BioProcess Insider brings the news as it breaks. At the BPI Theater @BIO, editor Dan Stanton conducted a series of interviews live on stage to report on the latest movements in the biomanufacturing industry to start each busy day of dealmaking in Boston. Below we summarize his DAY ONE conversations with a number of biopharmaceutical executives on Tuesday 5 June 2018. You can watch the full interviews online at www.bioprocessintl.com/BIO-Theater-2018.
Andy Topping, Chief Scientific Officer, Fujifilm Diosynth Biotechnologies
Gene therapies show great promise, and future demand is growing. Current manufacturing capabilities are not adequate to keep up with current demand. Contract manufacturing organizations (CMOs) such as FDB are running to keep up with new products. New companies are looking for early phase services. Early phase manufacturing isn’t really manufacturing per se; it entails laboratory processes performed in a different environment. The laboratory environment is challenging for making enough of these products even for early clinical development.
FBD started looking into gene therapies in 2014 when it acquired Kalon Biotherapeutics, a viral vaccine company. Although FBD still supports viral vaccines for pathogens, it is increasingly using those facilities to produce gene therapy vectors because the technology is very similar.
One of the real challenges for gene therapy manufacturing is how to make enough product. If you’re using adherent cell culture technology, for example with HYPERStack cell culture vessels, and attempting to scale out, it quickly becomes very difficult if you want to treat more than a few hundred patients. For instance, FDB runs some processes that use 50 HYPERStack units per batch. But procuring enough HYPERStack hardware is a current issue for the industry, which speaks to the explosion of early phase manufacturing and illustrates how cumbersome these laboratory processes are compared with real manufacturing processes. Using HYPERStack systems requires complicated manual handling. If the company could switch to a suspension cell culture, it could get five times more product from about a 2-L suspension culture cell line. Eventually, after switching to a suspension culture, you could use a 2,000-L bioreactor, an option that will be available in FDB’s new Texas facility.
Dave Kenyon, Senior Director of Global Scientific and Technical Affairs, Patheon Biologics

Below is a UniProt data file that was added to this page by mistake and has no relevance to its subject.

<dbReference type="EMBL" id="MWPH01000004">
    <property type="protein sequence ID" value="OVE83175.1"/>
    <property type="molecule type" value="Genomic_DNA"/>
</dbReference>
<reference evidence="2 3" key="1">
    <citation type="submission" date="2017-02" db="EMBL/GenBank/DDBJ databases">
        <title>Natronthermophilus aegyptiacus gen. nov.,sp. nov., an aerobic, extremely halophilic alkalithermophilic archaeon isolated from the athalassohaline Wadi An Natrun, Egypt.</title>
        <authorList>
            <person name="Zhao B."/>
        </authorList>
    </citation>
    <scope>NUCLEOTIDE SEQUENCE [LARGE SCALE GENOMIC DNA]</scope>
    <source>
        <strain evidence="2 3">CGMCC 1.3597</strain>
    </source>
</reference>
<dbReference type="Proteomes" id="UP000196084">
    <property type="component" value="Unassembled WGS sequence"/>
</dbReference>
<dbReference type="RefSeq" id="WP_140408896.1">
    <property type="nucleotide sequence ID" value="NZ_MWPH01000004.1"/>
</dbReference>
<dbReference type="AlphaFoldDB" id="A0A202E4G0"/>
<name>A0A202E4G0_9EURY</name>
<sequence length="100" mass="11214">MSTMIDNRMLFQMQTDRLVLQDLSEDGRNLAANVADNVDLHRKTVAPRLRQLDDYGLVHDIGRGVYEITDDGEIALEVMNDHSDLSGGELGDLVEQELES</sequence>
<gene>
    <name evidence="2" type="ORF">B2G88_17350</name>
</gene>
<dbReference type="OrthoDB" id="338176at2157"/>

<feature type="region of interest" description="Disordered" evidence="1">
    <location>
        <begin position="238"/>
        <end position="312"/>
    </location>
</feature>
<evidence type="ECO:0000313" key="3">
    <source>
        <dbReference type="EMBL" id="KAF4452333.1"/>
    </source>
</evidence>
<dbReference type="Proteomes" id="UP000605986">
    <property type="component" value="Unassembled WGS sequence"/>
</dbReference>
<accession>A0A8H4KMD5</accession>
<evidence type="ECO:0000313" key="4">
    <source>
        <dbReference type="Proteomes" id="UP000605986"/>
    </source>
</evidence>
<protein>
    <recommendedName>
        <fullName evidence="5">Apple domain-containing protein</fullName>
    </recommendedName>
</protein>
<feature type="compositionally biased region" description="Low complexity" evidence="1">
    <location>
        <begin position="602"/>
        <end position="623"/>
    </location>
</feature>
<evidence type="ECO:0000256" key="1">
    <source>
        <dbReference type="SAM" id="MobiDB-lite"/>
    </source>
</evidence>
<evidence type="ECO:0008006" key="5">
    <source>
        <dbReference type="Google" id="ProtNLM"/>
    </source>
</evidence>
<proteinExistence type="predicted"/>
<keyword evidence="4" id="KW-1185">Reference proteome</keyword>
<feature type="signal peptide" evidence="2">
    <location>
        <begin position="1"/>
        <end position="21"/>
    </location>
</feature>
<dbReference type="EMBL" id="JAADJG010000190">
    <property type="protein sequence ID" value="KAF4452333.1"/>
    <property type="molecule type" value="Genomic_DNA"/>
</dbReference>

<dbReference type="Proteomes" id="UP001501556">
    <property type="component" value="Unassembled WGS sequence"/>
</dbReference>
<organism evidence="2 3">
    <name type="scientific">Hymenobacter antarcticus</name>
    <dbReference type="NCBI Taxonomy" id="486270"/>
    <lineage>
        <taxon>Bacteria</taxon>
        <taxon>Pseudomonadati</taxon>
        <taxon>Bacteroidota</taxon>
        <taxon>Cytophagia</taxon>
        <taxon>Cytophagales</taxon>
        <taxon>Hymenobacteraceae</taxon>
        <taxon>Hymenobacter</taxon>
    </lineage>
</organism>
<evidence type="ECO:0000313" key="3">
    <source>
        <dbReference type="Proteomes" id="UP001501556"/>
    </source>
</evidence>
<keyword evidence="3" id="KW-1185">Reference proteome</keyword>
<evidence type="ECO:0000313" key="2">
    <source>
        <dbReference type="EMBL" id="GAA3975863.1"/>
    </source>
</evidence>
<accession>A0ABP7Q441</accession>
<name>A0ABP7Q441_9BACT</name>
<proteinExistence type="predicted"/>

Throughout our network, we are seeing an increase in capacity needs for biologic products, both in the United States and overseas, and single-use technology is the key to supplying a range of products to the market. Many customers are developing novel therapies for unmet needs, and having single-use capability allows them to switch over very quickly, scale up and down as the market changes, and ensure a low risk of cross contamination. Patheon is investing $50 million in facility upgrades and expansion that will be doubling its manufacturing capacity and will continue to expand as the need arises. We are building a smart factory that allows us to gather data throughout the process and produces data very quickly and efficiently.
ThermoFisher Scientific provides support for the market across the biotechnology industry, so whether for analytical complexities or diagnostics or pharma services, it has a strong infrastructure. This gives the newly acquired Patheon a substantial reservoir of resources in technology, subject matter experts, ability to meeting market demands, and general support. ThermoFisher will remain our suppliers, and Patheon will use ThermoFisher bioreactors. Customers with later stage projects that have been using different equipment have no need to worry about transferring technologies halfway through. We have been successful in moving clients from glass reactors to singleuse reactors and across different systems.
Both from a statistical point of view and from the field, clients say that there is a strong need to increase the pace and accelerate manufacturing products for first-in-human trials. Patheon has devised a program that streamlines the supply chain and produces clinical material as part of its “quick to clinic” strategy.
ThermoFisher is looking into new therapies and new ways to treat unmet needs. In time, we will be providing additional support for different types of modalities.
Kevin Noonan, Partner, McDonnell Boehnen Hulbert & Berghoff LLP
In discussing how litigation has restricted the approvals of biosimilars, we find that it has not. Congress intentionally didn’t set up biosimilar litigation schedules like it did for the Hatch–Waxman Act (1984) for small-molecule generics. Biologics have a much longer time of exclusivity. A small-molecule drug has five years of exclusivity. In addition to the life of a patent, coverage is extended by a portion of the time a drug is under regulatory review by the FDA.